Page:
Is this the cold and flu season already? I don’t mean to jump the gun by galloping over hill and through dell shouting, “the flu is coming, the flu is coming!” like Paul Revere possessed, but a couple of friends seem to be coming down with something.

Just in case, New Mexico’s health department has a list of suggestions you are probably already well-versed in. It’s a pretty long list of dos and do-nots. So just be careful around that sneezing person or, if possible, find some cave in the Magdalenas and see if the bear in there will share his hibernation space with you. ‘Course you could always just go get vaxed.

As for hibernating, this is the season for layering on some adipose. You know, from nibbling on various holiday comestibles people bring to work between now and New Year’s Eve.

You think, oh, I’ll just have this one little lemon bar. They’re so small, maybe I’ll have a couple more. Before you know it, the lemon bars are gone, and, whoops, so is the waistline.

Not that I’m complaining, mind you. It seems the older I get the more I love the taste of food, both fast and slow, both natural and processed. One of my favorite oldies from the 1970s is a song called “Junk Food Junkie.” It’s about this guy who puts on a big show of eating all-natural and healthy foods during the day, but at night he pulls his stash of Twinkies and Fritos and Moon Pies and Ding Dongs out from under his bed and finds bliss.

When it comes to comfort food, there’s nothing to compare to a big Thanksgiving feast.

I find myself getting sentimental about all the Thanksgivings in my life; from the one when I was single and eating a Hungry Man turkey TV dinner in a little apartment, or the turkey with oyster stuffing with friends at Muleshoe Ranch, or the Thanksgiving on Guam with not turkey but Filipino pancit. Not unlike Dickens, sometimes I feel like I’ve been visited by the Ghost of Thanksgiving Past.

Anyhow, it’s not what you eat, but with whom you are eating; whether it’s at home, with friends at the DAV feast, or just with memories of loved ones now gone.

Growing up, Thanksgiving dinner was just short of chaos at our house. It was myself and my five siblings lined up on either side of an eight-foot-long dining table that my older brother custom-made in Industrial Arts class at the high school. Our parents sat on the far ends. Or rather, our dad on one end and my mother never having time to have a seat on the other end.

In elementary school, Thanksgiving meant we dressed up in those big-collar pilgrim costumes and construction paper hats for a school pageant, or drew turkeys around our fingers in crayon.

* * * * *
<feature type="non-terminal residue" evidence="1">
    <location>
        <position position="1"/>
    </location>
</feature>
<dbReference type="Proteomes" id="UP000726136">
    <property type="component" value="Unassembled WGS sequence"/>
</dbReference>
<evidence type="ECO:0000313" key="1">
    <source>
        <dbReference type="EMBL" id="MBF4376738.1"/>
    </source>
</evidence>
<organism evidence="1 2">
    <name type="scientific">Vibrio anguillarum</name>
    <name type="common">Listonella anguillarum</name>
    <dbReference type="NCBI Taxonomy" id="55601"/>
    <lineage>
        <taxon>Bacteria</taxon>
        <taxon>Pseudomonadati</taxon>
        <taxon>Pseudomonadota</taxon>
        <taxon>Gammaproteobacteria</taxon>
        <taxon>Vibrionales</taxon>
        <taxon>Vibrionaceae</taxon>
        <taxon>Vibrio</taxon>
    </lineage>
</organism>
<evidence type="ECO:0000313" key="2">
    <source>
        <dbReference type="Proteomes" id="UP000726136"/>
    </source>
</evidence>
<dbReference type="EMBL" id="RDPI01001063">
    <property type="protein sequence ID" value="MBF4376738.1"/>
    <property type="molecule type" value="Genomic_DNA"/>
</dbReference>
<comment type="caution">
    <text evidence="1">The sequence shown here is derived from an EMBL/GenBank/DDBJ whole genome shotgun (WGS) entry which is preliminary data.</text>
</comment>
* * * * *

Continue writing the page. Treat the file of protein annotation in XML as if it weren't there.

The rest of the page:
We all learned about the pilgrims and Plymouth Rock, and how the local Wampanoag natives all sat down in 1621 for the first Thanksgiving in Massachusetts.

But I was wondering, wasn’t it in 1598 that Spanish newcomers had a meal together with the locals? I’m thinking about the first meal Don Juan Oñate and his “pilgrims” had in Pilabo Pueblo, what’s now Socorro. When Oñate and his caravan arrived here after their journey up Jornado del Muerto they were met by the Piro pueblo people who brought out food and water. That could qualify for a Thanksgiving of sorts, couldn’t it?

But wait, a few weeks before that – down south of Las Cruces – was a Thanksgiving meal of sorts that, in the words of Arlo Guthrie, couldn’t be beat. It was with the Mansos Indians.

History tells us after crossing the big river, somewhere around the Mesilla area, Oñate and his men presented the Mansos with clothing. In return, the Mansos gave them freshly caught fish from the Rio Grande. In an act of giving thanks, Oñate arranged for a feast to be held in honor of the company’s miraculous survival and asked the Mansos to be their guests.

It is said the banquet included fish, duck and geese, as well as food the Oñate party brought with them, and this act of “thanksgiving” may have been the very first to be celebrated on the continent.

Anyway, here we are 424 years later, and Thanksgiving is a national holiday. They say the day after turkey day is Black Friday, but I call it “Friday-after-Thanksgiving-itis.” A disease second only to spring fever in its effects. I mean, it’s the day some people get off, but you have to work and get all antsy and nothing gets done anyway.

And no matter what line you’re in, the other line moves faster.